Remember 'Hernando's Hideaway?' You had to 'knock three times and whisper low that you and I were sent by Joe.' I hope will open some business-travel doors.

Tactical Traveler, May 18, 2000 -- United Airlines has canceled hundreds of flights in the last week due to a dispute with its pilots. Cancellations reached 10 percent of United's schedule on Saturday, but the situation has been less severe during the business week. Unannounced cancellations are expected to continue for several more weeks, however.

Tactical Traveler, June 08, 2000 -- The mainstream media's coverage of United's proposed purchase of US Airways has been fairly predictable: lots of talk about size, speculation about counterpunches from other carriers and too little focus on hard-core facts. So here are three facts worth considering. Fact No. 1: The only guaranteed winners in the transaction would seem to be US Airways chairman Stephen Wolf and chief executive Rakesh Gangwal. Assuming the deal goes through and Wolf activates the change-of-control clauses of his contract, exercises his options and leaves the company, he will walk away with $71 million. Gangwal would walk with $49 million. Both joined the company in 1996. Fact No. 2: The guaranteed losers in the transaction would seem to be Philadelphia-area frequent flyers. That's because the combined carriers would have 100 percent of the service on routes from Philadelphia to San Francisco, Los Angeles and Denver. Fact No. 3: United is attempting to take over an airline while its own performance is deteriorating. According to Transportation Department figures released last week, United in April had the worst on-time performance (65.6 percent) among the nation's ten major carriers. It also recorded an industry-worst rating of 5.87 misplaced bags per 1,000 passengers. United also racked up a higher ratio of passenger complaints and canceled a higher percentage of its daily flights than US Airways.

Tactical Traveler, July 13, 2000 -- Experienced inept service from United Airlines lately? You're not alone. United has skidded to the bottom of almost every category tracked in the Transportation Department's monthly Air Travel Consumer Report. According to the most recent report, released last week and covering travel in May, only 56.6 percent of United's flights arrived on time compared to the industry average of 73.4 percent. Worse, United canceled more than 5,900 flights in May, equal to 8.7 percent of the airline's schedule. (Southwest canceled less than 1 percent of its flights in May.) United also has the worst mishandled-bag rate--6.71 reports per 1,000 passengers compared to an industry-average of 4.80--and racked up more than twice as many customer complaints than the average of the nation's 10 major carriers.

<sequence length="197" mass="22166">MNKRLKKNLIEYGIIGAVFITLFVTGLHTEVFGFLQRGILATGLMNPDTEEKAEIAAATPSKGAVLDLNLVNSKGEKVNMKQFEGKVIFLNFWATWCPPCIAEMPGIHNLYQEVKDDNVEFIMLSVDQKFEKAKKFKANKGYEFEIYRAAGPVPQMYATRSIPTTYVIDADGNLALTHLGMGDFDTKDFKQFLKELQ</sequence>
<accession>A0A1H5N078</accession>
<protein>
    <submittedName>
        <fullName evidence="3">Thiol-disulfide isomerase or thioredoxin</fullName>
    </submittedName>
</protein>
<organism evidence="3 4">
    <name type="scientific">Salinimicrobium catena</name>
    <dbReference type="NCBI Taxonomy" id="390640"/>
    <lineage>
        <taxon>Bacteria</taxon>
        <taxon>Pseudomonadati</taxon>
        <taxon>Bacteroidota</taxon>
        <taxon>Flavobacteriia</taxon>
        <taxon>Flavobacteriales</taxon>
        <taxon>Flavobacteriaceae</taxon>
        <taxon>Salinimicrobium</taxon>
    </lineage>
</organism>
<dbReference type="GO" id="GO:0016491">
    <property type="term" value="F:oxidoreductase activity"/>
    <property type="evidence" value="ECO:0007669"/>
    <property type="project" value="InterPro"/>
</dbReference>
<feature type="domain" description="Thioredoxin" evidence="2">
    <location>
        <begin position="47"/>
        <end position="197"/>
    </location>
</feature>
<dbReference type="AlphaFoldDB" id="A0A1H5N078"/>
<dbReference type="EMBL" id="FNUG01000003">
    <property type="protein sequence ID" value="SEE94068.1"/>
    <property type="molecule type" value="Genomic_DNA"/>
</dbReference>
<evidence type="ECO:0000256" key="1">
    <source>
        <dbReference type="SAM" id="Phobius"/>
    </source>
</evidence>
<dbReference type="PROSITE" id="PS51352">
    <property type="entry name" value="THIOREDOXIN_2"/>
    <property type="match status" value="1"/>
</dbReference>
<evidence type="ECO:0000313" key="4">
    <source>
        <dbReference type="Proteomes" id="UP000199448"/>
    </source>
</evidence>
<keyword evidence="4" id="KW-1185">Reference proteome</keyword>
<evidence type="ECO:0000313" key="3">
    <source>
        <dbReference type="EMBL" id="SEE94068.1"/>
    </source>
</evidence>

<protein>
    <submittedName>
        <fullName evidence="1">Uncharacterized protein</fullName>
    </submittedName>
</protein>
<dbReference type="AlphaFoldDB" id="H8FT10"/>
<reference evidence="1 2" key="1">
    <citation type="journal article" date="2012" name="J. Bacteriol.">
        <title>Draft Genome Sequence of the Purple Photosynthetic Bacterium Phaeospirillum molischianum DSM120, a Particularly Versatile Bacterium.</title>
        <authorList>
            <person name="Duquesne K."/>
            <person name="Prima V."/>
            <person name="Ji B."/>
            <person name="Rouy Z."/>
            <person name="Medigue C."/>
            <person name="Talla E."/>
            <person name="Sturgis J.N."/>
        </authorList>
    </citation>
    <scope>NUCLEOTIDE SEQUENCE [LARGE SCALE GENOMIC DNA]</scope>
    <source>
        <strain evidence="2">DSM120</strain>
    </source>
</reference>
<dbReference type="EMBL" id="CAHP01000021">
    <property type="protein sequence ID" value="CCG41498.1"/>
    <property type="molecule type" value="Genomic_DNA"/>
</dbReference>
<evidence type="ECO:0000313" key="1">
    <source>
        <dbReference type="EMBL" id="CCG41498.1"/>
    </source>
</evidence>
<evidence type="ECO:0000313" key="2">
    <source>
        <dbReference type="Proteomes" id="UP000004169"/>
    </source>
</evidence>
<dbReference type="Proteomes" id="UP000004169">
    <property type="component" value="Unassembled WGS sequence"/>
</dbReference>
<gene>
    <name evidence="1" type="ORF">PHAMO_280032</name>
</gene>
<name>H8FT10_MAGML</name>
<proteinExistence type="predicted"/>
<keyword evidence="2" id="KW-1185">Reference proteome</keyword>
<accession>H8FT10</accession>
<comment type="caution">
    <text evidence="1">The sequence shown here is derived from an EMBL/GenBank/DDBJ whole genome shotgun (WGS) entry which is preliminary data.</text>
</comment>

Tactical Traveler, August 3, 2000 -- With United setting records for major-carrier ineptitude and about half its flights running late, readers have their own suggestions for dealing with the nation's largest airline. This one from a frequent flyer in Denver who requested anonymity. "After four miserable roundtrips on United in July, I told my wife, 'Let's act like United's on strike, because, as a practical matter, it is.' "

Tactical Traveler, August 10, 2000 -- It's been another bad week to be a United customer. The airline abruptly cancelled more than 300 flights on Saturday, about 250 on Sunday and at least 240 on Monday. Sunday's cancellations were due in part to bad weather, but the other dropped flights were a result of the airline's severe crew shortage and its inability to come to contract terms with disgruntled pilots. United's reaction to its latest woes was typical: an official statement saying management was "agonized by the pain and suffering" inflicted on passengers; off-the-record comments shifting the blame for the airline's collapse to the pilots; and the pre-emptive cancellation of about 3,900 flights in September and October. And rather than bring management's full attention to bear on its current service problems, United instead chose to assign at least 20 top executives to a team planning for the proposed merger with US Airways. Leading the transition team? Chris Bowers, senior vice president of North America. He apparently has plenty of extra time on his hands now that United has canceled all those flights.

These items originally ran at This annotation originally appeared at in December, 2002.


United had been running so poorly for so long, even a skeptic like me treated the first signs of the 2000 meltdown as just another bad, if notable, week. So the Tactical Traveler item of May 18 is more matter-of-fact than outraged. Three weeks later, everyone was riveted by the dirty details of the proposed United-US Airways merger. US Airways' two top officials were going to collect a combined $120 million for selling off the carrier to United. But United's meltdown was becoming apparent by July. And while one of my readers offered a tongue-in-cheek approach to riding out the storm (August 3), the astonishing form of United's operational collapse was now simply impossible to ignore. But United did, in fact, ignore it. Rather than act to fix its problems, United diverted its top talent (such as it was) to a merger transition team. Even now, with several years of hindsight, the actions of United's top management were completely inexplicable and totally indefensible. -- J.B.

Copyright 1999 - 2004 by Joe Brancatelli.

JoeSentMe is Copyright 2004 by Joe Brancatelli.